A group of child sexual abuse victims appealed to the United Kingdom government to enhance the country’s Online Safety Bill.
In a letter addressed to the Members of Parliament and UK Government leaders, the International Justice Mission (IJM) said that “the bill needs to go further in recognizing that these platforms aren’t just where abusive material is published, the platforms are used as tools to commit abuse.
According to charities, online predators are increasingly live-streamingbecause most internet companies lack built-in software to detect or prevent this form of abuse.
However, the Online Safety Bill does not currently involve live-streaming, and the IJM said in the letter, “We want you to require that tech company proactively prevent and detect online sexual exploitation of children.”
According to the IJM, half of the victims were under the age of 12 at the time of rescue, with some being as young as a year old.
The letter also revealed that children are frequently assaulted in places such as the Philippines, “While remote perpetrators in places such as the UK pay to direct and see the abuse in real-time.”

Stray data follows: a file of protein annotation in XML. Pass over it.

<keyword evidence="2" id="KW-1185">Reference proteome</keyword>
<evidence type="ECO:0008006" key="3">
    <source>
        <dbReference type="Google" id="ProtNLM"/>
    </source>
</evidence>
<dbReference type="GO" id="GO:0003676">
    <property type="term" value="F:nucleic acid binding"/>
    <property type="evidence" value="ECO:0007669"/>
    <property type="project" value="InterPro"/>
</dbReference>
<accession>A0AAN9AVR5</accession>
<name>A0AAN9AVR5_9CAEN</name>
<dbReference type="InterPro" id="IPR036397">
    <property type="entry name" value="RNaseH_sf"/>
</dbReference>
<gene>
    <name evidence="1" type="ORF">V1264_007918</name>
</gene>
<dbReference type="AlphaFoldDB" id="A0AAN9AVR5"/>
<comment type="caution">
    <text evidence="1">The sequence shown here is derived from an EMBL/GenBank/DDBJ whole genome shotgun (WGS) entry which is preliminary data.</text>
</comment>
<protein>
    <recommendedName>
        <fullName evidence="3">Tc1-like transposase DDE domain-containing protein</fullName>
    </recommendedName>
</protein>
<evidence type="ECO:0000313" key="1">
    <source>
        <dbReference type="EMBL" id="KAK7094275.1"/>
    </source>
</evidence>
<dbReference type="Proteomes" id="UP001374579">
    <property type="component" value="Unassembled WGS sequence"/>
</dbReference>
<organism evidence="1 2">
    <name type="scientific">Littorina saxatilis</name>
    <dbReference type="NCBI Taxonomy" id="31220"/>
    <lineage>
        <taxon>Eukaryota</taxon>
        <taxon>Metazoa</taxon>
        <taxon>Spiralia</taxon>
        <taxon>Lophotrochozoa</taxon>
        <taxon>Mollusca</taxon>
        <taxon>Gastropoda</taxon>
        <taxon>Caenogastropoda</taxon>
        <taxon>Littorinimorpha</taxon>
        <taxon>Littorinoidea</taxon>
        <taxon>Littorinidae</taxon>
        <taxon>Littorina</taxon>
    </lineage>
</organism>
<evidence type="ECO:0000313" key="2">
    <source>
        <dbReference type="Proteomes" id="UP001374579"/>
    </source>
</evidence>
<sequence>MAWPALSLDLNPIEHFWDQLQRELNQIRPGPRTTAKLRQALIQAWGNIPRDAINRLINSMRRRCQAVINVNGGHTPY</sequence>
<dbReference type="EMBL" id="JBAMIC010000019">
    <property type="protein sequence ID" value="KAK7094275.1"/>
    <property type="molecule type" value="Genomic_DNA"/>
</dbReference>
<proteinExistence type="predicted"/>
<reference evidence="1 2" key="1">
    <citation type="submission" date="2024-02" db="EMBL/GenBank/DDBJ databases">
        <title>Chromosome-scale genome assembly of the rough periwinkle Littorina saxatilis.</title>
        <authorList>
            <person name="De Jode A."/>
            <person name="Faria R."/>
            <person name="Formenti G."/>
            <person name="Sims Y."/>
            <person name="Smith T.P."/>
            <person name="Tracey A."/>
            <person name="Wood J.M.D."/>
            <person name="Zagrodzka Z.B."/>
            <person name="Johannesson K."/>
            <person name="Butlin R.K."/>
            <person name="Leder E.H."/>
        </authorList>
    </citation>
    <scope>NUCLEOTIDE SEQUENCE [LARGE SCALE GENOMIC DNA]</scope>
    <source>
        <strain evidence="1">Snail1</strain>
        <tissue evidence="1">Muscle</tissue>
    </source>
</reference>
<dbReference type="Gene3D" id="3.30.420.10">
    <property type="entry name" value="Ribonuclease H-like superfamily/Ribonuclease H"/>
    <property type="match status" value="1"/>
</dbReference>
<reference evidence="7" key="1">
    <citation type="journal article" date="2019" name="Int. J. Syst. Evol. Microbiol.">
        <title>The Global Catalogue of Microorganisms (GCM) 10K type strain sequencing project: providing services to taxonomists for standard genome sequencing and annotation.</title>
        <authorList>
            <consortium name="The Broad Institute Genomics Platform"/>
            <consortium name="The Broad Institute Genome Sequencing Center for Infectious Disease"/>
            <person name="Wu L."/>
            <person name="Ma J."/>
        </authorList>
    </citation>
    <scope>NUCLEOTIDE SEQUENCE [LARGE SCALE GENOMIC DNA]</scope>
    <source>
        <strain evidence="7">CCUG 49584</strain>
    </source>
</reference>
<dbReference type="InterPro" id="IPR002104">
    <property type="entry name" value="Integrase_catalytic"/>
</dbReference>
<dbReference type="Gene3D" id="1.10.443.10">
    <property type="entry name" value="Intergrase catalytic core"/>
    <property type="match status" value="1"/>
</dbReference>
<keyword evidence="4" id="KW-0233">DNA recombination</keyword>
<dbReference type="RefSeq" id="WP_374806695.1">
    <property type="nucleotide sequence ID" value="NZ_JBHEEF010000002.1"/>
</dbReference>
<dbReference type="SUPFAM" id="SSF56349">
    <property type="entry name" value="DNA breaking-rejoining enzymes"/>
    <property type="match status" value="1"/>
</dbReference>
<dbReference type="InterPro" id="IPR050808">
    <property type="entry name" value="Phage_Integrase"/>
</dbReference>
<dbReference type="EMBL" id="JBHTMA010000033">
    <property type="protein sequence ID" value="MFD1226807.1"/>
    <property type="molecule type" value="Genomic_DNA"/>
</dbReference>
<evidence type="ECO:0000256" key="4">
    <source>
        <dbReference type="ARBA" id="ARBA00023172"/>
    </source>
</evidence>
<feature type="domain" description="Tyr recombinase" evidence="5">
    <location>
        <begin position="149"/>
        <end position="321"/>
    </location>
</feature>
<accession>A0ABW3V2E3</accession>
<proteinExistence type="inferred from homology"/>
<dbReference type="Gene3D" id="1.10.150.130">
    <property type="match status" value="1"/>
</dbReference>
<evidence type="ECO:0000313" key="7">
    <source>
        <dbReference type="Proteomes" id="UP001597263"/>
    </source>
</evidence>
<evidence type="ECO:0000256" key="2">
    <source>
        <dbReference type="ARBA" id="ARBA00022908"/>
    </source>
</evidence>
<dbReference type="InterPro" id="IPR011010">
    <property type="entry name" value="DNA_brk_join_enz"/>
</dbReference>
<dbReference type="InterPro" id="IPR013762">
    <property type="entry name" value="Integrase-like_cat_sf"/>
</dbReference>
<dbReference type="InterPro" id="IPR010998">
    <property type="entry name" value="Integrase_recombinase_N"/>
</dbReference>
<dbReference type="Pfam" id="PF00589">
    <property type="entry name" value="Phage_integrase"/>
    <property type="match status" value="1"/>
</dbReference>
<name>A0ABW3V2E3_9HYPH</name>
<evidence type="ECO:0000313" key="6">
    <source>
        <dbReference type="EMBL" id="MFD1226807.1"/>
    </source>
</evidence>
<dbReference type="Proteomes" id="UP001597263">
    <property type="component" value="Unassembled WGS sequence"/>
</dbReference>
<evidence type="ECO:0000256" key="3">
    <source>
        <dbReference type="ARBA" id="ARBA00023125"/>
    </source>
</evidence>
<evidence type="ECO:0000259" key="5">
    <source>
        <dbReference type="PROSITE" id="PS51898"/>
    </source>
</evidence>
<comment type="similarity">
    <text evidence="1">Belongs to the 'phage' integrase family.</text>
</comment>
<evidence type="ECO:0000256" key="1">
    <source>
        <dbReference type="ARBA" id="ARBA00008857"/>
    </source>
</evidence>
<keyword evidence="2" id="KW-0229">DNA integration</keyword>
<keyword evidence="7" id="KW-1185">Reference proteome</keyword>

A victim who went by the pseudonym “Alice” for protection said in the letter, “I am a survivor of online sexual exploitation. I have experienced extreme pain, hurt, and trauma. I am a victim of human trafficking. It was not easy for me to sell my body in exchange for money. So I want to share this with those who are leading the creation of this online safety bill so that you can bring justice to what I’ve experienced as darkness – to the point of wanting to kill myself. I hope this bill is passed so that this does not happen to more children.”
“We ask that the accountability for live streaming of child sexual abuse be included, specified, and prioritized in this bill.” the IJM expressed.
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